Who doesn't love a good makeover story? That's what half of television is these days, it seems. Take a ungroomed gal in baggy clothes and give her a dress and haircut and wow! Cut off the old guy's foot-long beard and shazam! Add some paint and throw pillows and presto! The allure of change endlessly appealing if it's happening to someone else.
"Falling for Me" by Anna David is a trusty example of the story. She was single and emotionally entangled with an unavailable man when she came across "Sex and the Single Girl" by Helen Gurley Brown and got inspired by her joie de vivre. She decorates her apartment, takes cooking classes, studies French and travels to Spain.
I think being single when you don't want to be single is analogous to being infertile. In both cases, you are yearning for a relationship that doesn't exist. It may never exist. It is out of your control. You feel blocked off from the life everyone else enjoys all around you. I think society has a greater amount of sympathy for the infertile. There are awareness efforts and a sense that it's terribly unjust. But being single? There's nothing anyone can do. I wish there was more empathy in that regard.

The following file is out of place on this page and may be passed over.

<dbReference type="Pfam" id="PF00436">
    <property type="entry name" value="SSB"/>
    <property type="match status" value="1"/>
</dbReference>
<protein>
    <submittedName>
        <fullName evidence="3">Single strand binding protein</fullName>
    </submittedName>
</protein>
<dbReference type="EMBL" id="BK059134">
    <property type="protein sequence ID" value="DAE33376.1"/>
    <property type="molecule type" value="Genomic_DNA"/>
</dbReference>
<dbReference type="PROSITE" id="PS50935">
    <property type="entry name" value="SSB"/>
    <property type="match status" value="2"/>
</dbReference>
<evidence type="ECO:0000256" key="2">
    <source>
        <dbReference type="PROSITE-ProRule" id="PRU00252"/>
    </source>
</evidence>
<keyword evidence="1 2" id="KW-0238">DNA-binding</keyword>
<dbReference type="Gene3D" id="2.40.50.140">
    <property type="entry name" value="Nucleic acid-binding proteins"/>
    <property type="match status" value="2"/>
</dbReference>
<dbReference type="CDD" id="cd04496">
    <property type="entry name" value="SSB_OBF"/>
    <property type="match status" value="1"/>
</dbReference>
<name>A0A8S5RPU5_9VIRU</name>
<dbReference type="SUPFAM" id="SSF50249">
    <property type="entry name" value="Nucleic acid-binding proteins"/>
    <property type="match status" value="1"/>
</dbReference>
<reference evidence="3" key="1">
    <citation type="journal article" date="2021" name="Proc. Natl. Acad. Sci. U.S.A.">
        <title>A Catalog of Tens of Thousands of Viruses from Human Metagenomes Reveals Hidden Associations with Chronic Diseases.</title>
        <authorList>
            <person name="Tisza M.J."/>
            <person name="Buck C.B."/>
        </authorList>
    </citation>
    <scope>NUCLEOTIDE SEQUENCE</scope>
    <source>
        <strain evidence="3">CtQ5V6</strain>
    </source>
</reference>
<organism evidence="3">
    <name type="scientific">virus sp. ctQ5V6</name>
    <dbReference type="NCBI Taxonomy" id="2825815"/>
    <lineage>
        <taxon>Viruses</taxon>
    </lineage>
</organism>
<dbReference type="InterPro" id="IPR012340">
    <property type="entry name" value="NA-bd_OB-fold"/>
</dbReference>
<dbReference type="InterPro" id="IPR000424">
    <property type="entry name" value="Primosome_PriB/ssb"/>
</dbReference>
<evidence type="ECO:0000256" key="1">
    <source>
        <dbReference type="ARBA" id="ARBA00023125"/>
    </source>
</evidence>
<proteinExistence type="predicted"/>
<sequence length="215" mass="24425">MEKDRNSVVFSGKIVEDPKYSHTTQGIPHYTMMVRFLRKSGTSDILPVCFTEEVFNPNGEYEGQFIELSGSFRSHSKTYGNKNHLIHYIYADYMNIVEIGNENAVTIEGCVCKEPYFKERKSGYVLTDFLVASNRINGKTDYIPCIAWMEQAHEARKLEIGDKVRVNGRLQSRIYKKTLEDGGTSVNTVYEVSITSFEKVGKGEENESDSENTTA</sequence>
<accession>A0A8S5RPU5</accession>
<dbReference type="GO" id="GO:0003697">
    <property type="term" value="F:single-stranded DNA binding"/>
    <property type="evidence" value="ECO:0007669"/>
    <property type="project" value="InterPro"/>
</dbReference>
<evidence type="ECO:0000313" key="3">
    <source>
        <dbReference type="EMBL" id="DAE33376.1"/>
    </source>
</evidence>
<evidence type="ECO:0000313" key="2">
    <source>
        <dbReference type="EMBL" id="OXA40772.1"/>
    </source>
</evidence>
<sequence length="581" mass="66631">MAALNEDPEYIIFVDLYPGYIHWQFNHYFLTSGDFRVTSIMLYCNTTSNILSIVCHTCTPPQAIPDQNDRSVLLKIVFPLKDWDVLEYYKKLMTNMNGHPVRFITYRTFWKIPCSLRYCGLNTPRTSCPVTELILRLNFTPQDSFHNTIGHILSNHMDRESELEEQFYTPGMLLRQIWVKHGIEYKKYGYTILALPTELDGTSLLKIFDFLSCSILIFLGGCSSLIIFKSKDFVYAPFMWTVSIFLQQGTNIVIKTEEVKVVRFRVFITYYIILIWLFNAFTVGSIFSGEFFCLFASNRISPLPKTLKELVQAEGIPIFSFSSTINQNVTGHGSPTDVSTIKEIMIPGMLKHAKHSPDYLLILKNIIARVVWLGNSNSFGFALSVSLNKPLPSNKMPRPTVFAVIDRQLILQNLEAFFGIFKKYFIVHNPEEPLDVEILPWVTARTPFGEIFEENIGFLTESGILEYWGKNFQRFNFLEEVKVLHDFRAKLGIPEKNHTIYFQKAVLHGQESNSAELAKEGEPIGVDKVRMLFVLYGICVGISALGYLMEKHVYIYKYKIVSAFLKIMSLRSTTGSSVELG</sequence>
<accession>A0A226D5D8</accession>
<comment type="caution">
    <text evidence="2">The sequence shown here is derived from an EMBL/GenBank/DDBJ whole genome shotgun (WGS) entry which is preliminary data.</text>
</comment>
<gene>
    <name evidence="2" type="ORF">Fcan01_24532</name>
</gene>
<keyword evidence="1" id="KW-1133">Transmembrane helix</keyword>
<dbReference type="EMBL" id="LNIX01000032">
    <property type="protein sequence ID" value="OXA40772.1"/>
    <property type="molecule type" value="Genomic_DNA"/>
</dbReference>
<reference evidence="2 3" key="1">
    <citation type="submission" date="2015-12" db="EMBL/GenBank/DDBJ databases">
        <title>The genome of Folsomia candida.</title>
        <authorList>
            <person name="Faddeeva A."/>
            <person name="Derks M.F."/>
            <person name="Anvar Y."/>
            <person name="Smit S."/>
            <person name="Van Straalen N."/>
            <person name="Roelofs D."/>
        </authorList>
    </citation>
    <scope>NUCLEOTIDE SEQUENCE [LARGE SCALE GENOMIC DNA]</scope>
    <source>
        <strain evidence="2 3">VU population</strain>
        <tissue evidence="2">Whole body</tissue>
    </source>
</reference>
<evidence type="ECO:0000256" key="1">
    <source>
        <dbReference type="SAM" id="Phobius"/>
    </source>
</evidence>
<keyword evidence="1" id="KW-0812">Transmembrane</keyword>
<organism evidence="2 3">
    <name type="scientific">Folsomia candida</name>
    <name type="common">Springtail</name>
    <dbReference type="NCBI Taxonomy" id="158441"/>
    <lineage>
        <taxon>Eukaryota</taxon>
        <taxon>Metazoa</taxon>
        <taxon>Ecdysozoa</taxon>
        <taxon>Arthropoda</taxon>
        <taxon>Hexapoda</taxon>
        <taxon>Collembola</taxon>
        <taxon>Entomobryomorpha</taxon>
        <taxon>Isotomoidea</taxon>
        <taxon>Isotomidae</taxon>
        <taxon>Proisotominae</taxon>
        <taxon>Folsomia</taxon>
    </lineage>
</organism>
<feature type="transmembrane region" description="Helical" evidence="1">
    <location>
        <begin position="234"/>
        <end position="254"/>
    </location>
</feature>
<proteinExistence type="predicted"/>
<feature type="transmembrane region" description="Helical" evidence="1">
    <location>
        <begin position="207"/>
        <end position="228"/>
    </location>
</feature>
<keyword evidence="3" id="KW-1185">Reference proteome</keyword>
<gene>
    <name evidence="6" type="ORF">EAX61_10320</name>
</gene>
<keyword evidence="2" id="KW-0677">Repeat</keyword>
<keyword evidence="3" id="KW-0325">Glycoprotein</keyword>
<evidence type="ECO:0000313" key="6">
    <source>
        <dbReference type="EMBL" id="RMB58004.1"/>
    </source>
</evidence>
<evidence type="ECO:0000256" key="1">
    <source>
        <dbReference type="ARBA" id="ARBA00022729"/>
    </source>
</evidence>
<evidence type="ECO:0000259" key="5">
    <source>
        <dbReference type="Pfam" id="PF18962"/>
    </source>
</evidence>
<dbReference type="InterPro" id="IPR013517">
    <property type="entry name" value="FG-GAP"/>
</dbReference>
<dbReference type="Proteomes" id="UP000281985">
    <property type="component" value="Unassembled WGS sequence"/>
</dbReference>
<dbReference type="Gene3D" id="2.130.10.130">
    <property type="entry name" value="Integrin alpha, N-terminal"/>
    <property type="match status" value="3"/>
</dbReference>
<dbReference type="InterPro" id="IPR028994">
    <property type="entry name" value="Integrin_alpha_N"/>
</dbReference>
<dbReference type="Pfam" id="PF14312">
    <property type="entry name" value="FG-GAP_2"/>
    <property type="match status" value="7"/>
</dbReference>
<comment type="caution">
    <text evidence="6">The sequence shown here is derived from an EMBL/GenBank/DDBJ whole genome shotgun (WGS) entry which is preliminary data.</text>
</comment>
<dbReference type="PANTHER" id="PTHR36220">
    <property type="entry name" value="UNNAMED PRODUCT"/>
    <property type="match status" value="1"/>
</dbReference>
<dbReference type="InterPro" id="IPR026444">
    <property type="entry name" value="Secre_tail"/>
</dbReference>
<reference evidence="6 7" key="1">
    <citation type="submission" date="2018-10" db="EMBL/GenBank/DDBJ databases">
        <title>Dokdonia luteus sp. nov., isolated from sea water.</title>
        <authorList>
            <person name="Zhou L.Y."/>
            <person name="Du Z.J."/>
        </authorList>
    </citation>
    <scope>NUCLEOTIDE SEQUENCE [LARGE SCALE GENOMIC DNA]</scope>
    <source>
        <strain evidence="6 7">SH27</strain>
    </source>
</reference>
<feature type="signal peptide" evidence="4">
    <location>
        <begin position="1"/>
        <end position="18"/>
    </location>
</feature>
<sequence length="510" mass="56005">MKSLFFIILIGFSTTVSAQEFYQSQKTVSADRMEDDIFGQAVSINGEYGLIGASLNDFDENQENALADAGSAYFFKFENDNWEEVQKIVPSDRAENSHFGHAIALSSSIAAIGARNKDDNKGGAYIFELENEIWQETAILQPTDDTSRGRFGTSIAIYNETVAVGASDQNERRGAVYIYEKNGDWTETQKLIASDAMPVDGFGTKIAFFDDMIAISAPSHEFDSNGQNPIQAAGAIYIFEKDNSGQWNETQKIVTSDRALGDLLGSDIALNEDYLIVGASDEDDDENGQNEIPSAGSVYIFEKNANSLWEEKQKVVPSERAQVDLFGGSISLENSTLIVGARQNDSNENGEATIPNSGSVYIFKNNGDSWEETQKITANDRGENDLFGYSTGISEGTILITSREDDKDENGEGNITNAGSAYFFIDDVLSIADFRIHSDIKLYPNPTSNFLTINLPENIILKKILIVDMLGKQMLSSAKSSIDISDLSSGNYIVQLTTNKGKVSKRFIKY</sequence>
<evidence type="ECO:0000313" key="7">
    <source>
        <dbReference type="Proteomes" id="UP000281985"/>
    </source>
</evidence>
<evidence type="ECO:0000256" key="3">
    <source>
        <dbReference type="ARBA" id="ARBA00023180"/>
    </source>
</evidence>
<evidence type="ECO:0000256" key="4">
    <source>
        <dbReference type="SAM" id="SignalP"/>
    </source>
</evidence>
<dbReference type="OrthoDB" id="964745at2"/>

I found it gratifying to read about her efforts to improve her life. She is a likable writer and totally relatable. Her exploits in the kitchen made me remember my terror of cooking for others. She said her apartment was full of the cheapest possible functional things. I totally remember those days in grad school.
The match.com dating travails get tiresome - perhaps it's just not my thing but I can't get interested in date stories that are a string of IMing and emailing. It seems removed and synthetic. I remember a quote from somewhere about how young adults of the current generation will never get to know each other the way we (30-somethings) did. We fell in love in person, having conversations across the table, holdings hands on walks. Generation facebook will flirt and date and fall in love by virtual communication. He posted a message about me, he "poked" my page, he "winked" at me.
Monday, June 27, 2011
"Eating the Rainbow" published by Star Bright Books is a fun board book teaching both colors and food names. It has a simple organization, clear and attractive, of the foods (apple, raspberries, strawberry, tomato) and photos of cute babies chomping away. My son would love this book since he likes identifying colors and I love that he would learn some new vocabulary! He hasn't seen figs or litchis on his plate yet. I'm a big fan of introducing kids to healthy eating at an early age so this book is a perfect example.